Does Market Share Still Matter?
The DOJ’s ongoing civil trial challenging American Express’s merchant rules as a violation of Section 1 of the Sherman Antitrust Act may clarify the significance of market share calculations.
At issue in the case are Amex’s rules barring merchants from steering consumers to cards that charge lower merchant processing fees. The DOJ contends that these rules “break the fundamental link between lower prices and more sales” resulting in higher merchant processing fees. Amex on the other hand maintains that the rules are essential to prevent merchants from discriminating against its cards, and in turn, turning consumers off of its brand.
Both sides agree that Amex’s merchant rules are vertical agreements between Amex and merchants. So, the issue at trial is whether the alleged anticompetitive effects of Amex’s rules outweigh the procompetitive benefits of enhancing the Amex brand and fostering competition against Visa, MasterCard and others.
One of Amex’s defenses is that its rules cannot harm competition because Amex lacks sufficient market power. Amex relies on its market share, which varies from 15% (for debit and credit cards) to 34% (for travel and entertainment cards) depending on how one defines the relevant market.
In United States v. Visa U.S.A., Inc., 344 F.3d 229, 238-40 (2d Cir. 2003) the Second Circuit affirmed an antitrust market for general purpose credit and charge card network services, in which Amex would have a 26% market share. Amex argues that the payments industry has evolved since 2003, with more and more consumers adopting debit cards as their preferred method of payment. Amex is expected to present expert testimony from Dr. George Hay and Dr. B. Douglas Bernheim based on surveys of consumer behavior, changes in the economic literature, and information from merchants to justify its switch to a more inclusive market definition. And, in June 2014, Judge Garaufis ruled that Amex may argue at trial that debit cards should be included in the market. However, Judge Garaufis also remains open to considering the DOJ’s narrow Travel & Entertainment market theory.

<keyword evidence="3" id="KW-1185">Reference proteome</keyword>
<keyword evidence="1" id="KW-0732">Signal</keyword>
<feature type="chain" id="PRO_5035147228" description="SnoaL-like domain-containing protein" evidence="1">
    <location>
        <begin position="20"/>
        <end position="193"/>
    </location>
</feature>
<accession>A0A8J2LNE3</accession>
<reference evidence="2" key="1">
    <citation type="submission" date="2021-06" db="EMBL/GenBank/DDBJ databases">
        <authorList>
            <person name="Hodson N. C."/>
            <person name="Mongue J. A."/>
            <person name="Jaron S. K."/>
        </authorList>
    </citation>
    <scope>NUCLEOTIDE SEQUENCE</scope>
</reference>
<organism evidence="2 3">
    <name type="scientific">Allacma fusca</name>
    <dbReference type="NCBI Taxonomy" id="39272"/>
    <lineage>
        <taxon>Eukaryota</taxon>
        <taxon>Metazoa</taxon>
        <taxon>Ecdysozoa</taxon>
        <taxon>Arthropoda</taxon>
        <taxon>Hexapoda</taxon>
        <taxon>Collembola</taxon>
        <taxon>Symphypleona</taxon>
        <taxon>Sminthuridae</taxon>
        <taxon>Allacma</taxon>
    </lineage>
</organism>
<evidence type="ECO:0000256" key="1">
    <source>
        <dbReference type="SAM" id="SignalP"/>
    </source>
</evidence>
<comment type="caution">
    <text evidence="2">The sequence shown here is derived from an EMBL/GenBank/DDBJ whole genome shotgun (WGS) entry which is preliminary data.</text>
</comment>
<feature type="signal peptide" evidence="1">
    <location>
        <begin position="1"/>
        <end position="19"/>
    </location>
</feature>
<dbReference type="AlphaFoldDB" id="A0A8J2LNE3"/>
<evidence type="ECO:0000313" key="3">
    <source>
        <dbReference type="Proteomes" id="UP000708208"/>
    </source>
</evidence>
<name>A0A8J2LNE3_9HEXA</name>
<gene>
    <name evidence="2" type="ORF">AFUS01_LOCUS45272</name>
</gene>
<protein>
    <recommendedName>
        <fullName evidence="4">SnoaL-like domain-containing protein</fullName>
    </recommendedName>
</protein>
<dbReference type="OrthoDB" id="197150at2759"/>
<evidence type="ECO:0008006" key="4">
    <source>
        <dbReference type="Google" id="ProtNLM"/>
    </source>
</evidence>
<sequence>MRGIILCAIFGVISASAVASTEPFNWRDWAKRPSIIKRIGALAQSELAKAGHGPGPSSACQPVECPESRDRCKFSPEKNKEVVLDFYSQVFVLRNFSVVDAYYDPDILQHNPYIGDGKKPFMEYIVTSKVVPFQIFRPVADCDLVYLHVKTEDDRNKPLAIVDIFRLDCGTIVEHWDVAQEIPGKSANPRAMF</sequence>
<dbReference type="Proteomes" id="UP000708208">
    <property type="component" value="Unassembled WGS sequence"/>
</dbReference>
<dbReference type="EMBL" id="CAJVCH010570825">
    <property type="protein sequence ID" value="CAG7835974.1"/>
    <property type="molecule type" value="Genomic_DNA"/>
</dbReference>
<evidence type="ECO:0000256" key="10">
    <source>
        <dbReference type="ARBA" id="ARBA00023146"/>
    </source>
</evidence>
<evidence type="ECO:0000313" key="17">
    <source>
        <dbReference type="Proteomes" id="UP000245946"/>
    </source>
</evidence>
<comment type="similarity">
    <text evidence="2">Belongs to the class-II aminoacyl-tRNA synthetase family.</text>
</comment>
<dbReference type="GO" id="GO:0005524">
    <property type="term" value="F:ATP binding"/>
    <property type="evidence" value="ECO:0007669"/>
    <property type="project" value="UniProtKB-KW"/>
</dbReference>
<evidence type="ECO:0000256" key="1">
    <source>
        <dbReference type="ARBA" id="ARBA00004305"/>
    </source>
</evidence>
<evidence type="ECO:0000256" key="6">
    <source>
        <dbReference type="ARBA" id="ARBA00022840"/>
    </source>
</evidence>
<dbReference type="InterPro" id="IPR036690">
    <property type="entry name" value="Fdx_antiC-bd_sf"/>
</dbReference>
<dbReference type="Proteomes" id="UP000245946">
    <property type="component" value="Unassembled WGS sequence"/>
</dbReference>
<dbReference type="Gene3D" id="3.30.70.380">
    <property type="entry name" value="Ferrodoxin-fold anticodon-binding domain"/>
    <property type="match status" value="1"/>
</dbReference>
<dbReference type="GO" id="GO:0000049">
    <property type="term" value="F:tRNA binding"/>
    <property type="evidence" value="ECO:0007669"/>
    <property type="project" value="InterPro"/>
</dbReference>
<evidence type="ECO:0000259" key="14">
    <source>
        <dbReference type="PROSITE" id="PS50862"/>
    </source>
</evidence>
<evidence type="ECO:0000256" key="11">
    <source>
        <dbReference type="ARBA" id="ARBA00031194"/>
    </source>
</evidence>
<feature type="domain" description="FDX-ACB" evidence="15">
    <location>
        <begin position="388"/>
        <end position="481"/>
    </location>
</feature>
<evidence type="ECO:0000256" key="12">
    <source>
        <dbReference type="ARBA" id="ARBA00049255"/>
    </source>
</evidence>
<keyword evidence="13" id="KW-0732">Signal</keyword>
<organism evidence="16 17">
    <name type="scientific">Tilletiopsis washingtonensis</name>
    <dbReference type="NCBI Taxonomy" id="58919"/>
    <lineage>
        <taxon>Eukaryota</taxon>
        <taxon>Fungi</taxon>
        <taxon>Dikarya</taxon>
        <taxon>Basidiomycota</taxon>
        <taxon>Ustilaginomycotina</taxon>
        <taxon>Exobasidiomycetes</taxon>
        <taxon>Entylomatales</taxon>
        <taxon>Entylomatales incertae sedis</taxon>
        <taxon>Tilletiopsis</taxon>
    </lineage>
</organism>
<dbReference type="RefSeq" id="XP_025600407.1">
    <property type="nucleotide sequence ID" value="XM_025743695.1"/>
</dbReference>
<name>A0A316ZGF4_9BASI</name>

The DOJ also argues that two additional “indirect” elements demonstrate Amex’s market power: (1) “insistence” by consumers who will not shop at a merchant that does not accept Amex (thereby compelling certain merchants to accept Amex); and (2) price increases by Amex. In turn, Amex is expected to present expert testimony from Dr. Hay “that Amex’s economic rate of return on its U.S. card business was not supracompetitive and, thus, that Amex lacked market power.”
While the parties fight over market definitions and other proxies for proving market power, the real question in the case may be whether these proxies matter. The DOJ certainly doesn’t think so. Instead, the DOJ’s primary argument is that surrogates for market power don’t matter here because Amex’s rules have caused actual harm to competition. While FTC v. Indiana Federation of Dentists, 476 U.S. 447 (1986) paved the way for this argument, it has not been clear how to prove harm to competition by “direct evidence” without relying on some kind of proxy. The DOJ argues that it can do so in this case because Amex’s anti-steering rules prevent merchants “from encouraging customers to use credit cards that cost merchants less.” According to the DOJ, Amex’s rules thereby “obstruct competition among all four credit card networks at all merchants that accept Amex.”
Relying on Indiana Federation of Dentists, Judge Garaufis denied Amex’s motion for summary judgment, rejecting Amex’s argument that its market shares are so low that they preclude a finding of market power. Instead, Judge Garaufis found that there is a litigable question of fact concerning the DOJ’s direct evidence approach and allowed the DOJ to present direct evidence of an adverse effect on competition without reference to market share.